Saturday, 21 November 2009

Back from... Brighton

Couldn't post yesterday as I was in Brighton, doing two readings one straight after the other, the first at the university, the second at The Red Roaster Cafe - both very attended the cafe bursting at the seams. Reading on both occasions with Bernadette Cremin - who has Brighton in the palm of her hand, who says her poems, which sound to me good poems - and with open mic. Tom Cunliffe,artist and poet, who organised the events, has done marvels to build such enthusiastic audiences. Two different sets from me, twenty minutes each. All books sold so must be doing something right.

Part of the train journey back with Polish born poet Maria Jastrzębska talking about memory and fiction. Last leg of journey from Cambridge to Norwich packed solid. The train stops unexpectedly at a tiny station. Conductor explains that one passenger has no money for the fare. All he has is a Lithuanian ID and two bottles of vodka. Can't speak English. Meanwhile, man opposite is chatty to the elderly couple sharing the four seats round the table. He is a railway obsessive and lists precise times and types of trains on his journey to Scotland. The woman next to me listens politely. I am too tired to recount my experiences of train timetables and diesel engines. Do I have any experiences? I carry on reading the book, I have brought for the journey - as well as marking! there being no day free of university though I am supposed to be two days a week only - of which, the book that is, a fascinating book, maybe more another time.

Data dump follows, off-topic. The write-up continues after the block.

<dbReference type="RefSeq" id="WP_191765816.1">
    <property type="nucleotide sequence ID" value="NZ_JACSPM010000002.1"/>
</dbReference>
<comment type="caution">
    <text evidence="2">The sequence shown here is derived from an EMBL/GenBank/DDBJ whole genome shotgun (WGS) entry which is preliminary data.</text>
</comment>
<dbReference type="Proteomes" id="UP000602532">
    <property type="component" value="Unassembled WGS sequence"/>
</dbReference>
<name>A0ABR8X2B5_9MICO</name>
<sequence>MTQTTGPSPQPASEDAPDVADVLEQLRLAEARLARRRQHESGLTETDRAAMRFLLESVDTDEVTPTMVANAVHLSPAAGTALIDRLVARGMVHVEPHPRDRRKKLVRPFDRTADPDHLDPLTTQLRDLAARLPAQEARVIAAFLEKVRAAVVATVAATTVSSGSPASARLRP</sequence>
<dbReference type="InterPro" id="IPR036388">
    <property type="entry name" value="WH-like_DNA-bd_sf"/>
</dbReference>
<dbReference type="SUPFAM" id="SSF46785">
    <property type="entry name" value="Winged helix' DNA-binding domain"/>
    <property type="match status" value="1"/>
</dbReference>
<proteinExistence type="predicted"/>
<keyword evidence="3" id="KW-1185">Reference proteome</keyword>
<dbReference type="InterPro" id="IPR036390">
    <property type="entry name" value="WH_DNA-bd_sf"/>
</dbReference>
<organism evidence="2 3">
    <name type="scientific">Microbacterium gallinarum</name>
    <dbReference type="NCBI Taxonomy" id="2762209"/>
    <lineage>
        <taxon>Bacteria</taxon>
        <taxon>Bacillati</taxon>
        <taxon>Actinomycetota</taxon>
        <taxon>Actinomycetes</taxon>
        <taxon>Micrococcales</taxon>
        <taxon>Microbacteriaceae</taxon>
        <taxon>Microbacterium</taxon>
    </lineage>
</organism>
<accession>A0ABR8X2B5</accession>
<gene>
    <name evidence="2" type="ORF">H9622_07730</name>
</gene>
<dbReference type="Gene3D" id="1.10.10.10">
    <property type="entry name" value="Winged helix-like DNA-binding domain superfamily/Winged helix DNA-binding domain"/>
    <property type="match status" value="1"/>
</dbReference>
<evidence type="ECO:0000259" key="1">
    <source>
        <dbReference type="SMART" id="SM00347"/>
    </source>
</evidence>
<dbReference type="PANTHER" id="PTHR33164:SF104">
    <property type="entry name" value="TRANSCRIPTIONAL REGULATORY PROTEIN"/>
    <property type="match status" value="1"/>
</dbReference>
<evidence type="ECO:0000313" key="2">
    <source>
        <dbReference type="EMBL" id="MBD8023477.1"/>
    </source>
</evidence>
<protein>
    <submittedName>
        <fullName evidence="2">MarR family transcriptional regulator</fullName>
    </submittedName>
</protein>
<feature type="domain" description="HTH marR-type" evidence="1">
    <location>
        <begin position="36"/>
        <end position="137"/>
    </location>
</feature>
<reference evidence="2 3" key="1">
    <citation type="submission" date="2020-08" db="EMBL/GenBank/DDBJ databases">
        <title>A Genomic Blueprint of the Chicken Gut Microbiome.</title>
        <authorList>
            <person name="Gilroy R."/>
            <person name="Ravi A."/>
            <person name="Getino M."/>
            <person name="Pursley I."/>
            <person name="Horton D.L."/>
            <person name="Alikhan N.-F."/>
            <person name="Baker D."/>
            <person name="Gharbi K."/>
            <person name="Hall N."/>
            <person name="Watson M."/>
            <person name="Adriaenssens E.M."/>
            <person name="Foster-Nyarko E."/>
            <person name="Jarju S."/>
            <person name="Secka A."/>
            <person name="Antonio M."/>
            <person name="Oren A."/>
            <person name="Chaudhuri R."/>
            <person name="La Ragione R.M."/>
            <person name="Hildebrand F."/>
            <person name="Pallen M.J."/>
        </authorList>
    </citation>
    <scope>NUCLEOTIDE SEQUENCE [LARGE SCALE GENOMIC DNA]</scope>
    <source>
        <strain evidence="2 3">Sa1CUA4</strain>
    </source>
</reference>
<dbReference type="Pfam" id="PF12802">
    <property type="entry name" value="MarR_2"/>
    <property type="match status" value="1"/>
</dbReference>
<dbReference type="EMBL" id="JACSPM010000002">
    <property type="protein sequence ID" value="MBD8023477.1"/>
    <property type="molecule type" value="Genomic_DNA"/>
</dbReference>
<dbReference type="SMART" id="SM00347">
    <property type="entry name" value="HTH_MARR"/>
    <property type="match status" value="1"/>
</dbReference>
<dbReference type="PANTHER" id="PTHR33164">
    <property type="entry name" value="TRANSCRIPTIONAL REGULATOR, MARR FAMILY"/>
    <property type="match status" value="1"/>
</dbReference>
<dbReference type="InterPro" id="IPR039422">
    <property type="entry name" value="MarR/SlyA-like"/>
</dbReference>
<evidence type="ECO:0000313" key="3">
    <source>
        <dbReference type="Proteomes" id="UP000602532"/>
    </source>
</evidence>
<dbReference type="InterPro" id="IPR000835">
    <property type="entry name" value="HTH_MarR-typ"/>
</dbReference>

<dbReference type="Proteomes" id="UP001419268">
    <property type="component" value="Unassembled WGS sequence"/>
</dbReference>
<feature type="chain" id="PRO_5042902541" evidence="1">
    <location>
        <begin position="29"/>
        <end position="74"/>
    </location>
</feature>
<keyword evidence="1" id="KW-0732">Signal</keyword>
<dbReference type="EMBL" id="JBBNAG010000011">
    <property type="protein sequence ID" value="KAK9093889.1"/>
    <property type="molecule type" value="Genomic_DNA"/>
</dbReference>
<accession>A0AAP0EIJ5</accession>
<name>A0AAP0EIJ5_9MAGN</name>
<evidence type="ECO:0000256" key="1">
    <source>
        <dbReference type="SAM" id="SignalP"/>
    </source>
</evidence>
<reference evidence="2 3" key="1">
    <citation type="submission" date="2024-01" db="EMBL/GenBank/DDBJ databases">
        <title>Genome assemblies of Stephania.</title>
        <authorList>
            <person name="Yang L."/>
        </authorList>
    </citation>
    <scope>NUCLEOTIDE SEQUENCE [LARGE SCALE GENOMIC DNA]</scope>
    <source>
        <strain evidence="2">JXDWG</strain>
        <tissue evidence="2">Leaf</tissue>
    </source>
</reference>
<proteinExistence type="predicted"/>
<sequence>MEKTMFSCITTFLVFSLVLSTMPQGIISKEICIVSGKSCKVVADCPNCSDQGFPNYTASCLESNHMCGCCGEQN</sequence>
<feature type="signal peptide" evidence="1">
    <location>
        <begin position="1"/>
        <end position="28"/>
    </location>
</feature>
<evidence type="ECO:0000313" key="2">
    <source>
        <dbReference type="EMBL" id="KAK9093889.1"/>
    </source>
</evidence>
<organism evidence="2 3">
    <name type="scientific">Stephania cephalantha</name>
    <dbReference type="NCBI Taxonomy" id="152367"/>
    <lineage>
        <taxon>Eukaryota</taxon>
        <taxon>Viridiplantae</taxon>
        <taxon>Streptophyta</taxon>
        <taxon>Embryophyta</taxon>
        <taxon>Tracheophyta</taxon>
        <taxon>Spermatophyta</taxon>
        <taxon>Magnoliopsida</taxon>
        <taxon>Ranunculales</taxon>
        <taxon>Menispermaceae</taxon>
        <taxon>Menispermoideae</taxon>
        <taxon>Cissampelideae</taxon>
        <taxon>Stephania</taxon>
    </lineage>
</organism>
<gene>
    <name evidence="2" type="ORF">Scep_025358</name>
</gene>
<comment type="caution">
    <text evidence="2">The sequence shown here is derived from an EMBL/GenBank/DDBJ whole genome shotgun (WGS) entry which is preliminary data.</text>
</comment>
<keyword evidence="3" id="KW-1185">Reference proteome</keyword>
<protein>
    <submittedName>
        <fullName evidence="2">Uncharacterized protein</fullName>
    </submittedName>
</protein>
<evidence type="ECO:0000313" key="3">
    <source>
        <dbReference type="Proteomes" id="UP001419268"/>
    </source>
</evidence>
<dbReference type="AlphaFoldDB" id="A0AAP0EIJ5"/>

Once home I rush straight to the Castle Museum where I take part in The Great British Art Debate?. Interesting playing bad cop on this, but I cannot find it in me to be good cop on the exhibition. It's not my role anyway. There may well be a great debate involved but it's not about art, nor is it about Great Britain, let alone British Art or - heaven forfend! - 'Great' British Art. It is about identity and stresses the usual worthy liberal values, values I fully support but which in this case entails British Art (whatever that is) effectively prostrating itself and apologising for its past, indeed for its very being. Post-colonial cringe in full swing. Or so I think. Scots don't suffer from this though they practically ran India. They are Proud Scots.